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July 24, 2014

George Takei was 5 years old when armed U.S. soldiers came to his house and escorted him and his family to an internment camp for Japanese Americans in the swamps of Arkansas, he told Jon Stewart on Wednesday night's Daily Show. The actor/gay-rights activist/social media star is promoting a new documentary about his life, To Be Takei — and Stewart, instead of asking him about Star Trek or his push for same-sex marriage, brought up Takei's World War II experience.

That experience, as Takei tells it, has shades of the Roberto Benigni film Life Is Beautiful — "My parents told us that we were going on a long vacation, to a place called Arkansas," he told Stewart. "And that sounded exotic." There were armed guards on the train, but "I thought everyone took vacations with guards like that."

Takei's retelling of his first-hand experience with this dark period in U.S. history is full of interesting details (watch the video below). But he also talked about how, years later, when he was a teenager, he asked his father about the internment camp. What he remembers about those conversations, Takei said, is this bit of wisdom from his father:

Our democracy is a people's democracy. And it can be as great as the people can be, but it's also as fallible as people are. [Takei, Daily Show]

Takei's father, and on Wednesday night Takei himself, illustrated this point with the story of an ambitious California politician who became a three-term governor on the then-wildly-popular platform of locking up Japanese Americans, then went on change the country for the better as chief justice of the U.S. Supreme Court. "A great man, but a fallible human being," Takei said. That describes a lot of people in the U.S., not just Earl Warren. When our better angels are in ascendency, that's a real strength of American democracy. --Peter Weber

1:34 p.m. ET
Andrew H. Walker/Getty Images

In virtually every state across the U.S., Blockbuster Video has become a relic of the past, from a time way back when it was necessary to physically go to a store to rent a movie rather than cueing one up with the click of the button. Alaska is the exception.

The Washington Post reported Wednesday that while most Blockbuster stores have shut down after a period of ubiquity in the 1990s ended in a declaration of bankruptcy, there are still at least 10 Blockbusters left in existence. Most of those are in Alaska.

The Alaska stores there aren't just surviving — they're thriving, Blockbuster licensee-owner Alan Payne told The Washington Post:

[A] great deal of the business' endurance has come from the core customer base in Alaska, primarily made up of older people. Alaska ranks high in disposable income among the states, due to good-paying jobs, exceptionally low taxes, and payments from reinvested oil savings. Moreover, Internet service is substantially more expensive than in most states, since most data packages are not unlimited. Heavy Netflix streamers could end up paying hundreds of dollars per month in Internet bills, Payne said. [The Washington Post]

Alaska's weather also makes it the prime place for binge-watching. The Washington Post noted the "most profitable Blockbuster store" in existence is in Fairbanks, where "temperatures can reach 50 below zero."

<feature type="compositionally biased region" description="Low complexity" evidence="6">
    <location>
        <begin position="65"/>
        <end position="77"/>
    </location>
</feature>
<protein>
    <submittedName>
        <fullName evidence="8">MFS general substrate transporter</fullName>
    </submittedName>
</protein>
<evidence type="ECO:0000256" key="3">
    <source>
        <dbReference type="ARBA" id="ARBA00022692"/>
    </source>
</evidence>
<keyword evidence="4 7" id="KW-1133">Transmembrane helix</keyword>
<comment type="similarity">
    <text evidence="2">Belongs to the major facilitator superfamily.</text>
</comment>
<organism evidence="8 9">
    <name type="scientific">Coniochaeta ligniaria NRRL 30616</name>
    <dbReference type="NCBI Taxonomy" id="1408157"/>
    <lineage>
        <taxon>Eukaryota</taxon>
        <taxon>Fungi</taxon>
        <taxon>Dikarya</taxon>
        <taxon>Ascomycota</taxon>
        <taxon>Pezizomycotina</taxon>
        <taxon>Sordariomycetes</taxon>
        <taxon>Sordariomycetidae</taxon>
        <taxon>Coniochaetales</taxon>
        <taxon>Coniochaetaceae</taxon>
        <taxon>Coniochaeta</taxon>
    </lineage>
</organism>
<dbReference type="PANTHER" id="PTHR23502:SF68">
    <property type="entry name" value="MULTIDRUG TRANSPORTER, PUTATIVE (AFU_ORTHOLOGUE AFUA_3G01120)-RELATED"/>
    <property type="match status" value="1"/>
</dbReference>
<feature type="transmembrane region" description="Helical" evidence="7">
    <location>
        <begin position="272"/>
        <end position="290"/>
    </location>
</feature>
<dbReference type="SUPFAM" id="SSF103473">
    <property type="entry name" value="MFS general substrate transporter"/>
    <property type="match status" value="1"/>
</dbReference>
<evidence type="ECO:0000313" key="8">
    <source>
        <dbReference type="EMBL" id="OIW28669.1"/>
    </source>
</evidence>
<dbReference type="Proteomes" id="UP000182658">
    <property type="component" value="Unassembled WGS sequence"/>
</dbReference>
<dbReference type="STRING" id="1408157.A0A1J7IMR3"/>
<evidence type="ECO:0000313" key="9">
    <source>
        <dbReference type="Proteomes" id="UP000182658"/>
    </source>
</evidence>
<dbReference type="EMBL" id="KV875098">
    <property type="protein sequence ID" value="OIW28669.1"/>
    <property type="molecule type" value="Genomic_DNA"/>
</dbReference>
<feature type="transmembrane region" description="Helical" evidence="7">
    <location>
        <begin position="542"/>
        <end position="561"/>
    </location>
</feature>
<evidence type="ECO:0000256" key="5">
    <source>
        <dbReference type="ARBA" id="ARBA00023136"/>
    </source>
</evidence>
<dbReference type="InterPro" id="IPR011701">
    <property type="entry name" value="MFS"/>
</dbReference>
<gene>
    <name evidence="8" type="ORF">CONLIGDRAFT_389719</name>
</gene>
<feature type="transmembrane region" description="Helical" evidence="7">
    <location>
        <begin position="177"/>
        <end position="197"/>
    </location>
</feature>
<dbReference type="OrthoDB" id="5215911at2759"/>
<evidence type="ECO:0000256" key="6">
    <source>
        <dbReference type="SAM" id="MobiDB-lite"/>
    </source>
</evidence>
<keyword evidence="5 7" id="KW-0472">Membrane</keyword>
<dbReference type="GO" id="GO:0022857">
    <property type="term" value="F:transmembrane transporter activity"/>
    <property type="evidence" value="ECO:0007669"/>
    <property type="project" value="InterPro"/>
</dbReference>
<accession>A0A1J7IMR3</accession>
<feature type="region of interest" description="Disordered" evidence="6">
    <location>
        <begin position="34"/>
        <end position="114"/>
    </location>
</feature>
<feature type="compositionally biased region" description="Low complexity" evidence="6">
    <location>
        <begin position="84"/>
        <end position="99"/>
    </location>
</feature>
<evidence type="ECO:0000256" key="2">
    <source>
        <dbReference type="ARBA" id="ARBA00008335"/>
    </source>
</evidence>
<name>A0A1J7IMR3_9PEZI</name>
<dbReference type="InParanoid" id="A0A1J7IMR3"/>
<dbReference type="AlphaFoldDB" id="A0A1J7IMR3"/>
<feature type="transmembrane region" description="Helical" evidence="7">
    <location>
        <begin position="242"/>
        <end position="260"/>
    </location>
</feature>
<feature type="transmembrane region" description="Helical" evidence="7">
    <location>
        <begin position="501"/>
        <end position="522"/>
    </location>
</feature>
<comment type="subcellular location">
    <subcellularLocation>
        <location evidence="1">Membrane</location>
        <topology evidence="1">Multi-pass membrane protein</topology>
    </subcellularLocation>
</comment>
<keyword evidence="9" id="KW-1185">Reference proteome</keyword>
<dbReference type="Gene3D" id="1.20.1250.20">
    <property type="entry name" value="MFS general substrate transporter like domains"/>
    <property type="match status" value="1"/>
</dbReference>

Payne plans to keep his eight Blockbuster stores (seven of which are in Alaska, with the eighth in Texas) in existence for as long as his employees are willing to stick around. He argued there's a certain magic that's lost when picking out a movie on Netflix. "When you go in the store, walk down the aisle, you're going to see all kinds of things you never thought of," he said.

Read more about the remaining Blockbusters at The Washington Post. Becca Stanek

1:32 p.m. ET
Mark Wilson/Getty Images

The House Freedom Caucus announced Wednesday that it is onboard with the latest version of the GOP's American Health Care Act. The convincing factor for the far-right Republican faction, which opposed President Trump's first pass at repealing and replacing ObamaCare, was a new amendment negotiated by centrist Tuesday Group co-chairman Rep. Tom MacArthur (R-N.J.).

The MacArthur Amendment enables states to waive the requirements to cover ObamaCare's essential health benefits and to not charge higher premiums to people with preexisting conditions. The amendment was intended as an olive branch of sorts to the Freedom Caucus, which was dissatisfied with what it saw as a moderate first stab at health-care reform.

Freedom Caucus members argued the first iteration of the bill, which they deemed "ObamaCare lite," didn't go far enough to undo former President Barack Obama's signature health-care bill. House Speaker Paul Ryan (R-Wis.) pulled the GOP's bill when it became clear it did not have enough Republican votes to pass. Becca Stanek

1:11 p.m. ET

Your best friend might tell you that your expensive, faux-mud-splattered jeans are "cute," but when it's the hard truth you want, you need to turn to artificial intelligence. Amazon announced Wednesday that is will be releasing the "Echo Look," a camera that will rate your outfits based on data from "machine learning algorithms with advice from fashion specialists."